Have you ever noticed how online accounts are incredibly easy to sign up for, but can be stupidly difficult to close? Sometimes the Close Account option is right where you’d think it would be, but other times you have to hunt it down, clicking through menu after menu until you finally find out that you can’t close it online, you actually have to call.
There’s a name for this phenomenon — dark patterns. And it’s not just hidden account-deletion options, either. Dark patterns are design tricks a website uses, on purpose, to get you to sign up, make a purchase, subscribe, or change your mind about leaving — basically, to do what the company in question wants you to do. It’s the dark side of UX.
This video by The Nerdwriter helpfully explains dark patterns and gives some classic examples of different types you’ll encounter around the web. It can also be viewed at darkpatterns.org, a site conceived by UX researcher Harry Brignull.
For example, one common dark pattern is called the roach motel because it’s easy to get into but hard to get out of. This technique is hard at work on Amazon.com, which hides its Close Account option deep in layered contextual menus.
If you ever do find it, it turns out you have to start a chat and ask Amazon to close your account for you — which, of course, gives them one more chance to talk you out of it.
Another example in the video is ads shown on touchscreen devices that make it look like there’s a speck of dust clinging to your screen. When you go to wipe it off, you’re likely to accidentally tap the ad. Isn’t that mean?
Not an hour after I’d watched the video embedded above, I saw this tweet about Google hoping to confuse would-be searchers looking for DuckDuckGo. That’s a dark pattern.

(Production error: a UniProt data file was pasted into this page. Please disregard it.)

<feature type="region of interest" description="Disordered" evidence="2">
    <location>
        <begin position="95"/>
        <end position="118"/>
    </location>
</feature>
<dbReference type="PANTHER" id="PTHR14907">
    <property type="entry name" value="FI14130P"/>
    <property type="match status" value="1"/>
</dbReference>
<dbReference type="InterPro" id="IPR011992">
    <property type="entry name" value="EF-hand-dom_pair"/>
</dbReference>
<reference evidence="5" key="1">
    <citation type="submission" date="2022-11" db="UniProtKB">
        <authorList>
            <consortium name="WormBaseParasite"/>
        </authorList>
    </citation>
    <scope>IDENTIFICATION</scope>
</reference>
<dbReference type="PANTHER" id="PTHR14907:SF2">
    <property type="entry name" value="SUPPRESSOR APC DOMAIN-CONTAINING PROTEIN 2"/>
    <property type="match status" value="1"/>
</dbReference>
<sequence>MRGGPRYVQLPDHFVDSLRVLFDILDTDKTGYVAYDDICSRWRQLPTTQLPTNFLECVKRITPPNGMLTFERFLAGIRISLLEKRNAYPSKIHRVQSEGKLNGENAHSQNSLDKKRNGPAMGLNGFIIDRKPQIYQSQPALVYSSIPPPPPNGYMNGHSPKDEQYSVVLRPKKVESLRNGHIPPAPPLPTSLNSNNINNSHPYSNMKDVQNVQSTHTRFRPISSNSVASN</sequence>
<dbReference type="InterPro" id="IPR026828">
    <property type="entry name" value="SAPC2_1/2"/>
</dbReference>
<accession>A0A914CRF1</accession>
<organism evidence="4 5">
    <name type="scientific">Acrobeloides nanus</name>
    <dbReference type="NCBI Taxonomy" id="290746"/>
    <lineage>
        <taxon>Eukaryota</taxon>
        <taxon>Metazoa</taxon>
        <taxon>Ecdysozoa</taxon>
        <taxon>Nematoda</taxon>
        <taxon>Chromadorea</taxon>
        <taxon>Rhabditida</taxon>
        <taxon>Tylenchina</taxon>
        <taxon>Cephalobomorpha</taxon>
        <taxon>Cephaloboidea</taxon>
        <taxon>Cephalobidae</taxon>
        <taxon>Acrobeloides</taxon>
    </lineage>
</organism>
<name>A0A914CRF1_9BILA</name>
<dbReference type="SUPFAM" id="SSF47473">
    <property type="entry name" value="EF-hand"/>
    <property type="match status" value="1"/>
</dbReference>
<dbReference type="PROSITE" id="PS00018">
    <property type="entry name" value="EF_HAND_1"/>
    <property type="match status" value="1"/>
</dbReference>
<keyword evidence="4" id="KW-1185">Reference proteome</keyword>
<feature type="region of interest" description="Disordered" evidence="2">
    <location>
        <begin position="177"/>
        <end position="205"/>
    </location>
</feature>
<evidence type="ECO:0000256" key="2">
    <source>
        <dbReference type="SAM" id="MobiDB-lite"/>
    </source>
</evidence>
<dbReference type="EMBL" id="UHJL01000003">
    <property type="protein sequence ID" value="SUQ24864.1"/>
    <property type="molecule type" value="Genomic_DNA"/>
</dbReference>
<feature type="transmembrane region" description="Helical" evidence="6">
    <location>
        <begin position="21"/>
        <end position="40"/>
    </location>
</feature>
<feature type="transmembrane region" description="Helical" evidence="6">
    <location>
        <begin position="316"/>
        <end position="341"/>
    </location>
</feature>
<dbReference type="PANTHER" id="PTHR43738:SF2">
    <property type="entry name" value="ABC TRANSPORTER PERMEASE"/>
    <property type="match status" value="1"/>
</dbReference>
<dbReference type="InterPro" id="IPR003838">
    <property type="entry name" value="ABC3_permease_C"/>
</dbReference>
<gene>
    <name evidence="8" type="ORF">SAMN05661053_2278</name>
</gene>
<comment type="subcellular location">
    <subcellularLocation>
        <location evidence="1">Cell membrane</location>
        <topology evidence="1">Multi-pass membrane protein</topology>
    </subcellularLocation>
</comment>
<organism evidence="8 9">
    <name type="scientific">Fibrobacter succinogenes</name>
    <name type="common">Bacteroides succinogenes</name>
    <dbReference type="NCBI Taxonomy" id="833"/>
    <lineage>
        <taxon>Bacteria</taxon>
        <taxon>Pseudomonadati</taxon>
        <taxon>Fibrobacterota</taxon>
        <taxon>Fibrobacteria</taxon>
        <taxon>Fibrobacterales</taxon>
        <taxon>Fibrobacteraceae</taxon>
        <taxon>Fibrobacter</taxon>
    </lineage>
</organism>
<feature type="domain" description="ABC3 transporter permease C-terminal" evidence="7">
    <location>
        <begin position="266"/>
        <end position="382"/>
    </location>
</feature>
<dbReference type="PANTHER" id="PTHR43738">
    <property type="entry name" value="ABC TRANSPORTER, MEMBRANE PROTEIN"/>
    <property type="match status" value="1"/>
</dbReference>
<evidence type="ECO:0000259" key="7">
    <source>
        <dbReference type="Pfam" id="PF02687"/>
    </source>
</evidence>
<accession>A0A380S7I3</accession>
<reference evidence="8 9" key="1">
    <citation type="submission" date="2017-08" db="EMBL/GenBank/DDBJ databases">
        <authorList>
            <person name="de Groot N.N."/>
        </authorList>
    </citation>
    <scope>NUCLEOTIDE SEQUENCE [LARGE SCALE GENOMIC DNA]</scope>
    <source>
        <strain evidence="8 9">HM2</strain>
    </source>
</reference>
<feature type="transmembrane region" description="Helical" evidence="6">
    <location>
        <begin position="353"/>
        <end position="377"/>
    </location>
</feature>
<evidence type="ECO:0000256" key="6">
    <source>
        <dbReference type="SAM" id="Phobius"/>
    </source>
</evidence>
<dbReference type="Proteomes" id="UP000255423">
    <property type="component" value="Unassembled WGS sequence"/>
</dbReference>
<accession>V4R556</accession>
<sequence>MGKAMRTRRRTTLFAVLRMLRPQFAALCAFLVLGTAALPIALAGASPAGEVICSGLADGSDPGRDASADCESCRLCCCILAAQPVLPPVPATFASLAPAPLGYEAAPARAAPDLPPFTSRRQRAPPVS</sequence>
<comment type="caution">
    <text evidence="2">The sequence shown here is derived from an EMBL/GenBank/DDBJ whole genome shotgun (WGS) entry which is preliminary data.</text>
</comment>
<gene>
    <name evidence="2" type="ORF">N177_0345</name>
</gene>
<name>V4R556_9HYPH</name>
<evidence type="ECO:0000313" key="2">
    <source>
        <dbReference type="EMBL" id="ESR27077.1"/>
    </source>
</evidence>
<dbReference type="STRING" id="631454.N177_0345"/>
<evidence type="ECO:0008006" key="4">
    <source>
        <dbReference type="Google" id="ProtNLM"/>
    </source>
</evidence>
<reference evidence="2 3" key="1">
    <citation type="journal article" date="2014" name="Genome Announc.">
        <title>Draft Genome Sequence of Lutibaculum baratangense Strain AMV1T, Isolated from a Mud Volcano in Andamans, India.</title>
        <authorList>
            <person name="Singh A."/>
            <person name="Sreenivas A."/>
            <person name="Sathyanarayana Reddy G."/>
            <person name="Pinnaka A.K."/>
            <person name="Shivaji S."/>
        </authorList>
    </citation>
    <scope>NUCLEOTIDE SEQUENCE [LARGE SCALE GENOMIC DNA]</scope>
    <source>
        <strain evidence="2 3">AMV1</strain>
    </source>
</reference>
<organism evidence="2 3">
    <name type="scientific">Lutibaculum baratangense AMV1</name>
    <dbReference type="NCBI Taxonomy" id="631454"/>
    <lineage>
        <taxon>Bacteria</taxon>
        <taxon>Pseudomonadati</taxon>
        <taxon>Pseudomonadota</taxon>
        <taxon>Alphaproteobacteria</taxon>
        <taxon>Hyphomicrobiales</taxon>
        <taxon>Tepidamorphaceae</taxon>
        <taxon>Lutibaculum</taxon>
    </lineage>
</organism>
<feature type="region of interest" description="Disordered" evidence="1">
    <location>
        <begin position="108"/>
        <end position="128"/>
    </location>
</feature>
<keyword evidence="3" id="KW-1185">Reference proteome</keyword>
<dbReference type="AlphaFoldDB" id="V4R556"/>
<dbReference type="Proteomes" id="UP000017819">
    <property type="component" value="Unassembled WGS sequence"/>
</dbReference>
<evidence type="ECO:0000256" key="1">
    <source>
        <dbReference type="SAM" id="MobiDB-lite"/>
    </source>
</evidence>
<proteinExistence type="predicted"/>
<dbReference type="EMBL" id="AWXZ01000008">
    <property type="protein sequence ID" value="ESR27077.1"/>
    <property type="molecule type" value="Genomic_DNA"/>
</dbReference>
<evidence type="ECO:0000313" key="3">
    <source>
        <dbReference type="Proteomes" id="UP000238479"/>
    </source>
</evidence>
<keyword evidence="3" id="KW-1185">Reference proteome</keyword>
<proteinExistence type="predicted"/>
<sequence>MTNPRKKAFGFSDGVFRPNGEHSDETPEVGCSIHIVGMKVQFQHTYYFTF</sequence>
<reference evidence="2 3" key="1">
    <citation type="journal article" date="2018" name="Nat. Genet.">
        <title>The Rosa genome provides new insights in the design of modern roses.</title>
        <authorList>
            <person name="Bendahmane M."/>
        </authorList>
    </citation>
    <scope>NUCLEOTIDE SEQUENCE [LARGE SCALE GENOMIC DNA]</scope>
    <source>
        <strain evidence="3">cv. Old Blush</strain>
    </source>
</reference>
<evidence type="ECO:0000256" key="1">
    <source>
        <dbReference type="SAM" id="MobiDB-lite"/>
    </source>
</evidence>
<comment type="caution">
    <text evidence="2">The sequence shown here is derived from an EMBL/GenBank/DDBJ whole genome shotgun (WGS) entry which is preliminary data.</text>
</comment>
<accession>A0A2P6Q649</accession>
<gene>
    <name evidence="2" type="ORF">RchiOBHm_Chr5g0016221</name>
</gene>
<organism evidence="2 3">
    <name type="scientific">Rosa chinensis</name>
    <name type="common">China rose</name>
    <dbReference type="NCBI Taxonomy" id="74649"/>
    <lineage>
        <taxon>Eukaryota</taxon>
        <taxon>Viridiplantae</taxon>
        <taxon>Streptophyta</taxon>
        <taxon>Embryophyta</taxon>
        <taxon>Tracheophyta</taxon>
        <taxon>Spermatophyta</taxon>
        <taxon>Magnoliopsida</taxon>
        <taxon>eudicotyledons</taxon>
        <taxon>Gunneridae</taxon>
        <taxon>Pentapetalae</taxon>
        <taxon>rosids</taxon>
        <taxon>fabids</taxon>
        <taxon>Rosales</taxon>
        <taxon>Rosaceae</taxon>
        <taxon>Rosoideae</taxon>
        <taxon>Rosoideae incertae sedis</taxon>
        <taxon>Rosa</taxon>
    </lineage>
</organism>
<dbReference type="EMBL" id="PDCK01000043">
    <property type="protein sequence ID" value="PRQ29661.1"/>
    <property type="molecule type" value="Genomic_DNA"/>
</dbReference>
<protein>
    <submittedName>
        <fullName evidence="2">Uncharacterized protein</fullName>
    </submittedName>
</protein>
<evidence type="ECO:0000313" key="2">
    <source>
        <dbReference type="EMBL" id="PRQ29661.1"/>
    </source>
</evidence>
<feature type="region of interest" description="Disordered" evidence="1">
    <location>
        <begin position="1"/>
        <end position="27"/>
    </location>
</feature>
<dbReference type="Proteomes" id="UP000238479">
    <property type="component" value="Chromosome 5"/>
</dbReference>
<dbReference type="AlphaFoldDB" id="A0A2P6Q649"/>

if it looks like a duck, swims like a duck, and quacks like a duck, then it probably is google. https://t.co/hKEW3L5RnN
— Mikko Hypponen (@mikko) July 19, 2018
And of course we saw a lot of dark patterns in play when sites that collect and sell data from users suddenly had to disclose that and let people opt-out, after the GDRP regulations went into effect this May. Remember this UX nightmare from Tumblr? By leaving off an “uncheck all” button, the designers were clearly hoping you’d give up.
Some seriously unethical UX design from @tumblr – forcing anyone to untick 350+ boxes in order to prevent EACH INDIVIDUAL AD COMPANY from using our data. Taking the piss. #darkpatterns #unethicalUI #unethicaldesign pic.twitter.com/emjN4qG1Ox
— Depressing Vibes Sam (@Millstab) May 24, 2018
Being able to spot dark patterns is the key to avoiding them. And the more you see, the less likely you are to trust companies who pull these tricks on their customers.
When you see dark patterns in use in the wild, grab a screenshot and tweet it out with the hashtag #darkpatterns. Mention the company behind it to shame them a little and retweet other #darkpatterns tweets you see. Hopefully if companies can see that people consider this unethical, they’ll consider adopting more honest design patterns.
The good companies will, anyway. The bad ones will come up with something even more nefarious… which we’ll have to call “even darker patterns.”